Sobrino de Botín is recorded as the world’s oldest restaurant still in service. Though the building had earlier uses, it has served meals nonstop since 1725. The upper levels are decorated with wood beamed ceilings, a black and white checkered floor, and white walls with artistic blue ceramic tiles. Hemingway would do his morning writing there, and then in the afternoons he would join his friends downstairs in an arched brick cellar built around 1590. A one-time munitions storage now stows wine and serves customers meals by waiters in tuxedos. Forbes once named Sobrino de Botín #3 of the 10 best classical restaurants in the world.
In the evening we made our way to the historic brewery Cervecería Alemana. Its doors opened in 1904 and the classic pub setting hasn’t changed much over the decades, with a broad selection of beer, cured meats, and tapas. Hemingway’s portrait hangs above his favorite table where he drank beers with people such as famed bullfighter Luis Miguel Dominguín, along with, according to the writer, “the most beautiful women in the world.” Hemingway summed up Madrid’s bustling evenings best when he wrote, “Nobody goes to bed in Madrid until they have killed the night.”
Another train ride south took us into what became my favorite place to experience: Seville. The town proper has several districts, each offering a variety of restaurants, nightlife, history, or architecture. We stayed in Santa Cruz. As if by luck, when I mapped the town, I saw the hotel butted up against a park. When we arrived, we found ourselves in the heart of a medieval part of town—the adjacent park belonged to our next-door neighbor, the Royal Palace. It is an enchanting place, with narrow walks, street cafes, and pubs that come to life at night. The town still respects the art of a siesta—most shops and restaurants close around 3pm, reopening a few hours later when the day has cooled. Eating dinner around 10pm is typical of the area.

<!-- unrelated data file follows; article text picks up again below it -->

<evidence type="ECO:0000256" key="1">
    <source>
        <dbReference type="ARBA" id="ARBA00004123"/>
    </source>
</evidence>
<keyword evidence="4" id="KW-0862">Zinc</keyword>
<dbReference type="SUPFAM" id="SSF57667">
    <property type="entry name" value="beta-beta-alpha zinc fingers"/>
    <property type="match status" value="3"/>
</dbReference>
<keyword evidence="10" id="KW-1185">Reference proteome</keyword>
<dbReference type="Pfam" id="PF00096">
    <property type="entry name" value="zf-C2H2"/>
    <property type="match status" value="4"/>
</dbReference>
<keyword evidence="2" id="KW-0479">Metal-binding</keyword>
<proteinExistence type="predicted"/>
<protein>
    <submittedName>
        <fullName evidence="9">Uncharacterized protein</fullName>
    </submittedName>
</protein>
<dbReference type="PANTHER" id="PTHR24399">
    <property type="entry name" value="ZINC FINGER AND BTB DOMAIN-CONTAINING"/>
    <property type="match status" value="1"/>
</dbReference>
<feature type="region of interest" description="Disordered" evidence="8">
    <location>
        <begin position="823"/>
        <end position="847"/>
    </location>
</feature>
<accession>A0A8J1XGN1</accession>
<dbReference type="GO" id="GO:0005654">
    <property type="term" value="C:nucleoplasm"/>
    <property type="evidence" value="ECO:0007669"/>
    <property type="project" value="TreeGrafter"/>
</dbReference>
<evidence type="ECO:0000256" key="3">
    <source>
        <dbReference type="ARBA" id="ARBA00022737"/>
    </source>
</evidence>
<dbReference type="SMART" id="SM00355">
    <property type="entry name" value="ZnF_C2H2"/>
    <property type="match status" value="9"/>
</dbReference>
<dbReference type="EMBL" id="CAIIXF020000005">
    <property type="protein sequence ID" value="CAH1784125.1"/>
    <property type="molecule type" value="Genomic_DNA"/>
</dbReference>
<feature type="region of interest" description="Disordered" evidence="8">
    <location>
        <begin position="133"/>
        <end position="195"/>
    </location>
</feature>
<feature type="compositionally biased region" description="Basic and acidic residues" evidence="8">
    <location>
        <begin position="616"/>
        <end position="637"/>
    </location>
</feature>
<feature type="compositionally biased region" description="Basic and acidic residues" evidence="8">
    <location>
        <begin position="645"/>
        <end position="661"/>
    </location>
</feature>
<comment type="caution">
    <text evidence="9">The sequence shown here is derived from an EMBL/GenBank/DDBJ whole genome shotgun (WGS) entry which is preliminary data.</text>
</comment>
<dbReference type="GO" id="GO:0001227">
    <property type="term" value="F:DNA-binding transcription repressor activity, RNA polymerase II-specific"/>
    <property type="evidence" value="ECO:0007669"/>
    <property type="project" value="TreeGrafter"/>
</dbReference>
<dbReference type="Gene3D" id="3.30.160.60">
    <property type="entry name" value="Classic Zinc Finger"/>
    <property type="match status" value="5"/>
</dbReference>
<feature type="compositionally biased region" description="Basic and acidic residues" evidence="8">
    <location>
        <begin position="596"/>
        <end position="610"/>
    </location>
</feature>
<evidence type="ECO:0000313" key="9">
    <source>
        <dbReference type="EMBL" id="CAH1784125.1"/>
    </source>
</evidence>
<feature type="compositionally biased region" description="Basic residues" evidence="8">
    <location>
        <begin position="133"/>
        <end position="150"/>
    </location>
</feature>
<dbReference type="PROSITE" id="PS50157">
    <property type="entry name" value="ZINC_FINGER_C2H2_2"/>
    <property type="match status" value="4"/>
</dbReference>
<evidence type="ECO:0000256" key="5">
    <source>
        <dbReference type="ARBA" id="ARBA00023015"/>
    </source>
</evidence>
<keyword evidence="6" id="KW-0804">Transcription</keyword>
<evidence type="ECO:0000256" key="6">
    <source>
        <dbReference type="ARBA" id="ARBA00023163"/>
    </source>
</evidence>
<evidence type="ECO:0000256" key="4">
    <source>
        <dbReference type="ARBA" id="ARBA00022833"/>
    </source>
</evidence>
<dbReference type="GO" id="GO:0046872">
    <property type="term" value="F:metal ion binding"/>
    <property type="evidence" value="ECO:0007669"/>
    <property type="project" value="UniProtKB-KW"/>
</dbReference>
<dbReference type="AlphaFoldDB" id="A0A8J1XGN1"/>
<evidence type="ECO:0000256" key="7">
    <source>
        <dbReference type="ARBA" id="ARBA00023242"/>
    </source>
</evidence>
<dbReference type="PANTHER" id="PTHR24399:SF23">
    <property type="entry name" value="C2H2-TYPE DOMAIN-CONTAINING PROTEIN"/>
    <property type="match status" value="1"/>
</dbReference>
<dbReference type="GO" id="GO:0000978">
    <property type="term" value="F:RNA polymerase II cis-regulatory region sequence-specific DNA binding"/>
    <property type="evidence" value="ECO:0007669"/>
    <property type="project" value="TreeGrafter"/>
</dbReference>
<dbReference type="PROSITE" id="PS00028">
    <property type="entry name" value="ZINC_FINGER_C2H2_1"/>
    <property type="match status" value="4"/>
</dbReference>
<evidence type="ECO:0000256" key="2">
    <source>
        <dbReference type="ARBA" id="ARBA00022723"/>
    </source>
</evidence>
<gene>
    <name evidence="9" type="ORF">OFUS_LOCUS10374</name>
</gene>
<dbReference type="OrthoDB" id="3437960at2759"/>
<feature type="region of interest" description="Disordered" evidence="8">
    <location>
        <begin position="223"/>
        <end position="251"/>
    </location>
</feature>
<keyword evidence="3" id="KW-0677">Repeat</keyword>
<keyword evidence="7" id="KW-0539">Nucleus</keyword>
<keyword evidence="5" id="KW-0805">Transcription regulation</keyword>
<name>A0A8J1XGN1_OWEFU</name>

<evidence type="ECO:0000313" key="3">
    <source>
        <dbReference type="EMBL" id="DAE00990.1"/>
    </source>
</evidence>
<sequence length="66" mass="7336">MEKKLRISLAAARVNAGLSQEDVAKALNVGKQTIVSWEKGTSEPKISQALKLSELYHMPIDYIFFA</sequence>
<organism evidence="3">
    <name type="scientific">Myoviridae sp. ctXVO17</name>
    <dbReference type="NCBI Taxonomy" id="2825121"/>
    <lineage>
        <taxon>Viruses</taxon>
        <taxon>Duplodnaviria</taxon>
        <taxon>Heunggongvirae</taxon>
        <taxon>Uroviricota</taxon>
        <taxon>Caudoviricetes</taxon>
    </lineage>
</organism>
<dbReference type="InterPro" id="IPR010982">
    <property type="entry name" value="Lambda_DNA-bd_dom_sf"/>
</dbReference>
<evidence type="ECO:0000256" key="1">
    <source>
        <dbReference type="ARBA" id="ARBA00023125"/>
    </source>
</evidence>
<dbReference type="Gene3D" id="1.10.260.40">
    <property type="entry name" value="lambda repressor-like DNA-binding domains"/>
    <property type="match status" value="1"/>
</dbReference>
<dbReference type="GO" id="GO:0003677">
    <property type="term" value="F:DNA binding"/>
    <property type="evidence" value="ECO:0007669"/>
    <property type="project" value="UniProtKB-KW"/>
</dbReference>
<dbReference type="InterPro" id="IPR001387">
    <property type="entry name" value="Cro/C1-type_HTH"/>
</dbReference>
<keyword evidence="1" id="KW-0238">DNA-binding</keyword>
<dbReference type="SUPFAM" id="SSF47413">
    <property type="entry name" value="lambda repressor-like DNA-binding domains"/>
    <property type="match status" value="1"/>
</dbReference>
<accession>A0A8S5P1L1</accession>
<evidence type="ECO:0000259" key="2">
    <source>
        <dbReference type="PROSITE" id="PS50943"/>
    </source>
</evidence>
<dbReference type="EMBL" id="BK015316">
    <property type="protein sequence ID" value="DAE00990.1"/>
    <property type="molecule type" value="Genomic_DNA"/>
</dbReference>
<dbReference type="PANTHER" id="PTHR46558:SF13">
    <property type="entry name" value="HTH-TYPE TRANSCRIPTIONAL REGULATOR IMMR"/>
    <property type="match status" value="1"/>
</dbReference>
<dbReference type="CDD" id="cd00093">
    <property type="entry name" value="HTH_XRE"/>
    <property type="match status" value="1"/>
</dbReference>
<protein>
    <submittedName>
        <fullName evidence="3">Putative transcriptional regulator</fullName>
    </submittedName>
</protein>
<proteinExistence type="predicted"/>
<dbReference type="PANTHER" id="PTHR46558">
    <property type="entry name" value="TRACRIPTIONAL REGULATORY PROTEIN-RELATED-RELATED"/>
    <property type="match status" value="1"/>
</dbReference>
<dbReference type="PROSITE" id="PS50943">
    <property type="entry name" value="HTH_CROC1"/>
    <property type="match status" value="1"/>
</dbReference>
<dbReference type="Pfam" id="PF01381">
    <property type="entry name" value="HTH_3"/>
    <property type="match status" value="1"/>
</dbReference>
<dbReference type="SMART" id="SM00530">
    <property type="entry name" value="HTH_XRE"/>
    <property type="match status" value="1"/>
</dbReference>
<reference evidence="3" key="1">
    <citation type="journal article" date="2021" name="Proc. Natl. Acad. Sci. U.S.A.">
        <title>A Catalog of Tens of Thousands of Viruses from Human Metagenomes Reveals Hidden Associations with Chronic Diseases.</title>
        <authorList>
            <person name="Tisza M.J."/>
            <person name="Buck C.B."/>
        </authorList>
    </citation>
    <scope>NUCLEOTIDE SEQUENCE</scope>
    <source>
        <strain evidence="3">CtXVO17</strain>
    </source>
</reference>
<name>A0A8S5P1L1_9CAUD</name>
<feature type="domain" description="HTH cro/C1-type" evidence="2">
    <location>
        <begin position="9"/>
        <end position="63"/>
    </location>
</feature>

The town's proximity to northern Africa, and its influence over the centuries is apparent throughout: grand mosques converted to Catholic cathedrals, each theology adding the pinnacle of architectural art. The city is over 2,000 years old and was once ruled by Romans. Within the grand Cathedral de Sevilla lies the burial tomb of Christopher Columbus. If I had to choose the most romantic city in the world, I’d say Seville—it is a great place to fall in love with life.
I've traveled to roughly 30 countries in the world. Two weeks in Spain takes the cake. The people are kind, and the scenery is artful. It is tough to find a bad meal, especially in the places you give a second visit (and are then treated like a regular). Spain is a diverse and welcoming country, which has also found a way to preserve a national culture. A place where you order tapas for lunch, and then take an afternoon nap. You go out late into the evening and sleep in the next morning. In Spain, the land is rich, the water is warm, and the air is sweet. Those are key ingredients to feeding the body and soul. Vacationing in Spain…qué lastima a se acave, it’s a shame it can’t last.